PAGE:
suburban partnerships

By MarySue Barrett

In communities like Park Forest just south of Chicago, there's a natural longing for the past. Life used to seem logical in this planned community. A high school graduate could get a decent job at Hollymatic, which until 1982—almost 20 proud years—manufactured the machine which made standardized hamburger patties, revolutionizing the fast food industry. A Hollymatic employee could earn enough over time to buy a home, shop at Sears at Park Forest Plaza, and even support a family.

Starting in the 1970s, the world seemed to develop a fissure, swallowing up this grand bargain. Calculated business decisions triggered a tsunami that closed plant after plant. Thousands of laid off workers quickly slid from middle-class status to barely getting by. As more jobs left and businesses closed, taxes on remaining residents and businesses climbed, becoming uncompetitive with neighboring communities.

The Great Recession of 2008 delivered another body blow to communities that never fully regained their footing during the late 90s boom. The damage wrought was physical—abandoned commercial strips, vacant industrial sites, foreclosed homes—and deeply psychological.

In this inhospitable environment, one of the most exciting experiments in collective action was born. Illinois is infamous for having more units of local government than any other state and has long subscribed to the every-town-for-itself school of economic development. But desperation can breed innovation. After south suburban towns like Chicago Heights and Richton Park saw housing values slide by more than 25 percent since 2000 and pressures on their budgets intensify, local leaders became more receptive to joining forces to pursue redevelopment.

Inspired by Seattle's ARCH venture across 15 suburbs, the Chicago Southland Housing and Community Development Collaborative today comprises 23 communities. They jointly analyze vacant property trends—in 2012, more than 7,000 Southland properties filed for foreclosure—and target limited resources, linked by shared staff.

Every step of the way, these communities have been tested. The Collaborative’s theory of change is solid: that developers and investors look at markets, not individual municipalities and that smaller communities must band together to promote their shared assets. And the vision of clustering economic activity along transit, freight, and river corridors is sound. The intermodal assets of this part of Chicagoland are astounding: There are two major intermodal terminals plus four commuter rail lines with 33 stations and five freight lines that crisscross the region, attracting interest from the growing transportation logistics sector.

But the resource pyramid needed to implement land acquisition and redevelopment is still shaky. Early philanthropic support launched the Collaborative. More than $450,000 in foundation support leveraged over $26 million in public funds. Those resources are laying the groundwork for attracting private investors. However, like a triangle balanced on one point, some of those public sources have destabilized the Collaborative. One example is a $6 million dollar grant from the state that came from a disaster recovery source which limited the funds to being used in only four communities. The good news: More than 90 homes were demolished or rehabbed. The bad news: The Collaborative's hands were tied and they were unable to target those dollars in priority development corridors.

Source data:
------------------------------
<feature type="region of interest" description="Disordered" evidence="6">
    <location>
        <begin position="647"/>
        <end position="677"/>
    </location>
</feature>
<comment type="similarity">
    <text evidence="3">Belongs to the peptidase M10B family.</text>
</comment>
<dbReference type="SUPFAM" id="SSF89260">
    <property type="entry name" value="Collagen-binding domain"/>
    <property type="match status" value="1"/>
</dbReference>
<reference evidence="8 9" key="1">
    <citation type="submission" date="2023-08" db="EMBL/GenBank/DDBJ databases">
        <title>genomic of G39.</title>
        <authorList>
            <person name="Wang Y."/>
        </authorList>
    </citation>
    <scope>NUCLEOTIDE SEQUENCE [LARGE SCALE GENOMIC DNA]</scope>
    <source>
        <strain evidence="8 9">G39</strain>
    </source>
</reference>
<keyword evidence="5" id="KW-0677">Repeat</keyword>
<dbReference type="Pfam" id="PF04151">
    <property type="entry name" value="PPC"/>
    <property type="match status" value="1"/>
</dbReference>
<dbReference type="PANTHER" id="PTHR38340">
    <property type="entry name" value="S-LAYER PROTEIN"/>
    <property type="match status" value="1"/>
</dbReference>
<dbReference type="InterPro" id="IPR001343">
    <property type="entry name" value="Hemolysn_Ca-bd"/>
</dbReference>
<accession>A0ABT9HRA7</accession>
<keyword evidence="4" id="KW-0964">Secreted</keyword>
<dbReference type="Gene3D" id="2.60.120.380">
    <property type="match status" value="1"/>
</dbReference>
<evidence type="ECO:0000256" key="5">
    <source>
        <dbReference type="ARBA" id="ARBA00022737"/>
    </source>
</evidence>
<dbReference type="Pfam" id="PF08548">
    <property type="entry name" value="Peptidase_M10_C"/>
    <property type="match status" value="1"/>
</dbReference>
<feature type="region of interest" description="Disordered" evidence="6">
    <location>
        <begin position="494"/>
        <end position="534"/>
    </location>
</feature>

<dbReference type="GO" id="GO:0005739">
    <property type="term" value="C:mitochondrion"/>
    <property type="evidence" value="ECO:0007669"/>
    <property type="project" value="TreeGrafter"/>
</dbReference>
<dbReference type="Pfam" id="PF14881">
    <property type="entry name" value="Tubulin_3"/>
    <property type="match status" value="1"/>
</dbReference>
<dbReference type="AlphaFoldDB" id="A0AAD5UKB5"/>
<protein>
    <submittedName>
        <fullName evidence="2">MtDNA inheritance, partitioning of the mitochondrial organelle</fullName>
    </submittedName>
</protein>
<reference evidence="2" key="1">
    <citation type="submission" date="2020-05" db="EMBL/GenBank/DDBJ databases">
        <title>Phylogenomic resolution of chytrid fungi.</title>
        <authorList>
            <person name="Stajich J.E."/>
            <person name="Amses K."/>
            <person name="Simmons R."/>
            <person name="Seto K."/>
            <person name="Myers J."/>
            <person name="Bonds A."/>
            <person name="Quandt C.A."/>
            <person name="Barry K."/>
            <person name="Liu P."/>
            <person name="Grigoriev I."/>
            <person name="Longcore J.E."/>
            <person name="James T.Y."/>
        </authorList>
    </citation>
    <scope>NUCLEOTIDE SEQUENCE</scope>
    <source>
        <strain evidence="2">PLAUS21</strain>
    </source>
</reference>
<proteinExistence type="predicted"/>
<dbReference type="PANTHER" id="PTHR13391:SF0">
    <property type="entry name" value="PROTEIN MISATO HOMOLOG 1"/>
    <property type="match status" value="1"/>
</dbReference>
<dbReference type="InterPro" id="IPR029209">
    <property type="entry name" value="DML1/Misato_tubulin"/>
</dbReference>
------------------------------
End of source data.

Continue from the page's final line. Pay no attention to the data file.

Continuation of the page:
Despite challenges, the Collaborative’s track record suggests that other regions could benefit from this development model. And national advocates could help remove antiquated federal formulas and other roadblocks that discourage communities from coming together and, ironically, reward competition rather than cooperation.

Collaboration is aptly referred to as an unnatural act. Our culture is so skewed to a winner-take-all mentality that the idea of joining forces requires inspired leadership. The Southland Collaborative is seeing early, promising results from a shared development fund and land bank. In the diverse community of Blue Island, the new TOD Fund has supported preservation and rehabilitation of an affordable housing development while the Land Bank has acquired a distressed condo property in the midst of their walkable downtown, halting further disinvestment.

Having tools that are up to the job of larger-scale challenges is another replicable lesson. An explicit focus on the cargo sector’s potential in the south suburbs has attracted Sterling Lumber to expand their operations on a newly assembled 40-acre site in Harvey and Phoenix. The company is investing $10 million in this public-private venture and will hire 200 people.

While bootstrapping and creativity is beginning to reverse the Southland's downward spiral, the Collaborative will be difficult to sustain without federal and state policy changes. Formula funding to municipalities must be complemented by competitively-awarded, flexible allotments for interjurisdictional efforts. Innovative, locally-designed tools like land banks and development funds must be rewarded with advantageous financing terms. And federal, state, and county leaders must blend their voices with these local entrepreneurs who are clearly signaling just what reinvention looks like.

This post was originally published in the Organization for Economic Co-operation and Development (OECD)/Ford Foundation Workshop pamphlet "Changing the Conversation on Growth: Going Inclusive" on Feb. 27, 2014.

Photo Credit: Suburban Partnerships/shutterstock